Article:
These “club drugs” are powerful central nervous system depressants, which means they suppress the central nervous system to such a high degree that they can render a victim incapable of fighting back or entirely unconscious. They also tend to be colorless and odorless, meaning they can be easily slipped into a drink without a potential sexual assault victim noticing, especially in a chaotic club environment.
Since GHB can have euphoric effects when taken in small doses, it is sometimes used as a recreational drug as well. Though it is also known by street names like “liquid ecstasy,” it is available in capsule form as well. Rohypnol belongs to the benzodiazepine class of drugs and is used for the treatment of severe insomnia, and is sometimes used recreationally as well.
Other psychoactive drugs sometimes used as party drugs include other hallucinogens, like the hallucinogen mescaline or lysergic acid diethylamide (LSD.) These psychoactive substances can produce profound behavioral changes by fostering a complete disconnection from reality by inducing powerful visual hallucinations.
Other stimulants, including illegal drugs like cocaine and methamphetamine as well as drugs used in the treatment of ADHD like Ritalin and Adderall, are also popular club drugs. This is because they allow young adults who take them as party drugs to stay up dancing and partying longer than they otherwise would.
Other depressants, like opiates and benzodiazepines, may also be used as club drugs because of their potential to induce relaxation and euphoria. And unpredictable synthetic drugs with a wide variety of effects are also often available on the club scene.
Finally, though most club drugs are illegal, it’s also important not to forget alcohol abuse when rounding up club drugs and party drugs. Many people who consume club drugs drink alcohol while taking other substances, which can increase the risks of the other recreational drugs by amplifying their effects.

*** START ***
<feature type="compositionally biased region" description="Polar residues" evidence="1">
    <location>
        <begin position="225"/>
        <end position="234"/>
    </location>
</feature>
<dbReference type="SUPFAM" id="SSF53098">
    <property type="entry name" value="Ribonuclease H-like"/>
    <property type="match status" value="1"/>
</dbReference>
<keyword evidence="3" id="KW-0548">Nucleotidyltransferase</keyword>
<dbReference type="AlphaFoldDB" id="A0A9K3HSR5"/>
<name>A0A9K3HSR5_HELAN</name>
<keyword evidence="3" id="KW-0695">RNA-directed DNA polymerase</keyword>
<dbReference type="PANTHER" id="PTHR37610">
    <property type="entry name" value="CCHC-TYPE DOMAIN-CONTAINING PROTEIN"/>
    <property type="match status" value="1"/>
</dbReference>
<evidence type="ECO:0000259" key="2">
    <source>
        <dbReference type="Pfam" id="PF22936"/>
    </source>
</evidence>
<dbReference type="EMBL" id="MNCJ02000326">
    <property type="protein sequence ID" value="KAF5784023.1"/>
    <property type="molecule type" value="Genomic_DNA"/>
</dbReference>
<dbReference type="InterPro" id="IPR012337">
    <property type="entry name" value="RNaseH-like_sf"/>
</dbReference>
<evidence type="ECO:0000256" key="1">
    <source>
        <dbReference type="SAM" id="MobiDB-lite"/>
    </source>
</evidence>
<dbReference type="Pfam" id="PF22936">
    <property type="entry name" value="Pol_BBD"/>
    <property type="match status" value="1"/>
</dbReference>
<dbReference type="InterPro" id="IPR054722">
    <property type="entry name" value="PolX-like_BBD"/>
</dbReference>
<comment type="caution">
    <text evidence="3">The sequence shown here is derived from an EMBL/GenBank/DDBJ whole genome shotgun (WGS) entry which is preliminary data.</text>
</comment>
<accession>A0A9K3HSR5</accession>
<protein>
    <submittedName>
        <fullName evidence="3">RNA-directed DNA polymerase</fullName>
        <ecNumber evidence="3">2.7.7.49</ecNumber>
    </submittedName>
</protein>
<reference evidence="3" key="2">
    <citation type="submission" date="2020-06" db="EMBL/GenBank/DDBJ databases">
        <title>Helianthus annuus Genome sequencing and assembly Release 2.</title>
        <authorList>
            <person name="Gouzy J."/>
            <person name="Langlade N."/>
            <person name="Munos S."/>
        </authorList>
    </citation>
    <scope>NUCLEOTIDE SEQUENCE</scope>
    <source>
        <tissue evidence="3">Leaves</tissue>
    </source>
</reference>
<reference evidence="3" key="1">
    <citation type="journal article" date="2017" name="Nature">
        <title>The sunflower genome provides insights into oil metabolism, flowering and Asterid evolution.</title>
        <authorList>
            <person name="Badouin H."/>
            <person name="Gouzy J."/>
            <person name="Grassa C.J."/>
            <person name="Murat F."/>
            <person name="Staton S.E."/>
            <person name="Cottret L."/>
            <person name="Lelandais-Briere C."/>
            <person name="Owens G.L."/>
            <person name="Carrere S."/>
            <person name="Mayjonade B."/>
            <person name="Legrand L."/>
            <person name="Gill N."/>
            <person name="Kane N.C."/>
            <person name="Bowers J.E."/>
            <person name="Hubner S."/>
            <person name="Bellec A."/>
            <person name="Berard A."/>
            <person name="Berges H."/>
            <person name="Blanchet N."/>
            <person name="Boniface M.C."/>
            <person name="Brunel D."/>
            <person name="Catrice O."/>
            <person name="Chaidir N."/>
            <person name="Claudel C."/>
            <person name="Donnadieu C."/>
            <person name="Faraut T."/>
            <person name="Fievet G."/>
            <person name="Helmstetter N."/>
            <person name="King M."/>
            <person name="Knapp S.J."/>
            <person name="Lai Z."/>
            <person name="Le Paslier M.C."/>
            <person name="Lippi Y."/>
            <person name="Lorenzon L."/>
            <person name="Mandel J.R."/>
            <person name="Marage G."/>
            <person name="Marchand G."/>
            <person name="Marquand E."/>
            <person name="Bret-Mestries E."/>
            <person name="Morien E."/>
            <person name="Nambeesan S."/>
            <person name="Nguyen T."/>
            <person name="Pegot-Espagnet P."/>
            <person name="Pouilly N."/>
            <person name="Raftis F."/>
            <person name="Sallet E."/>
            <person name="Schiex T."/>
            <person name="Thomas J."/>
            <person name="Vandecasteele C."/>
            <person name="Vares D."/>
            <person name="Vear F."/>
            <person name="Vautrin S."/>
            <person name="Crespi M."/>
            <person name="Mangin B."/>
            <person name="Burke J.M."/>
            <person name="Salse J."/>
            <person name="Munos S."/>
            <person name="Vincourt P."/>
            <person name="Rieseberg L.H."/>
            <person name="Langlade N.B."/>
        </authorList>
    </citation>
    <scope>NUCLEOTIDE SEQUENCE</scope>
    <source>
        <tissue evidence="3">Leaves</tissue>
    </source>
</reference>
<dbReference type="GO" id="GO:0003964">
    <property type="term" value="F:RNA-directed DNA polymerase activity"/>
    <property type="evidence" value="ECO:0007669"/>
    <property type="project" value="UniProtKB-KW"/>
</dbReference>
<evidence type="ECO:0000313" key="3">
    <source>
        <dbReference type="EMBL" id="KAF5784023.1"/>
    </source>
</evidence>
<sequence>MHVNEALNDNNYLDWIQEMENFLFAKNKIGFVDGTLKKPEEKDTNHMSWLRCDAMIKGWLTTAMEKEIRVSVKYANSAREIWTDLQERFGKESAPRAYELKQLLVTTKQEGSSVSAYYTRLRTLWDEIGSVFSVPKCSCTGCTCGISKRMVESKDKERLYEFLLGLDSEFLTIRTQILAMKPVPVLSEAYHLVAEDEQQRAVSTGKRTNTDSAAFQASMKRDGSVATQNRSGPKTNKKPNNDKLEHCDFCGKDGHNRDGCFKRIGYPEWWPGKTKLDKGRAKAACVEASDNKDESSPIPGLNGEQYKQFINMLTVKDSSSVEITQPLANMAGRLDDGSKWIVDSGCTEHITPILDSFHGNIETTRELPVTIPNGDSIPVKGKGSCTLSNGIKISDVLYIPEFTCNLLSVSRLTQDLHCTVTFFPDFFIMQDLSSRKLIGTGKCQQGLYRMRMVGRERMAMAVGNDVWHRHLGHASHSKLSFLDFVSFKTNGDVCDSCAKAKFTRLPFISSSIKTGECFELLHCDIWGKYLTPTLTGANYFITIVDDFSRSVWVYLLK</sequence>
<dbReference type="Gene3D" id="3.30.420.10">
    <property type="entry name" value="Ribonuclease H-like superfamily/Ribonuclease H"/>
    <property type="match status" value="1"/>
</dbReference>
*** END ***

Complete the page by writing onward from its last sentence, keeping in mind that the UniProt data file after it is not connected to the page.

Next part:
Taking other drugs along with alcohol, especially stimulant party drugs, can make users less aware of how much alcohol they are drinking, which can, in turn, lead to alcohol poisoning severe enough to require treatment.
As with other drugs, abuse of club drugs can result in club drug addiction, a mental illness defined by compulsive club drug use regardless of continual negative consequences. Those suffering from club drug addiction may also experience withdrawal symptoms when they stop taking club drugs, or may not be able to function normally without them.
Though club drugs are primarily associated with young adults, other adults may use them as well, as club drug addiction doesn’t discriminate. If you or someone you know is struggling with club drug use, it is important to seek treatment as soon as possible, as long-term use of club drugs is likely to result in increasing physical and mental health problems.
However, long-term recovery is possible. At Reco Intensive, our Delray Beach drug addiction treatment program, we do everything in our power to help our clients make their way towards a sustained recovery with our comprehensive approach to substance abuse treatment.
Along with offering the latest evidence-based treatments shown to increase the chances of overcoming drug use, we also offer a variety of holistic treatment options to address the physical, emotional, and spiritual fallout of substance addiction and to help heal the “whole person.”
If you or someone you know suffers from an addiction to club drugs, call RECO Intensive at (855) 799-1035 or contact us here to learn more about our treatment program or about treatment admissions. We offer specialized club drug addiction treatment at our facility in Delray Beach, FL. Together, we can conquer addiction and create a brighter future.
Discover a better life and call our recovery helpline today.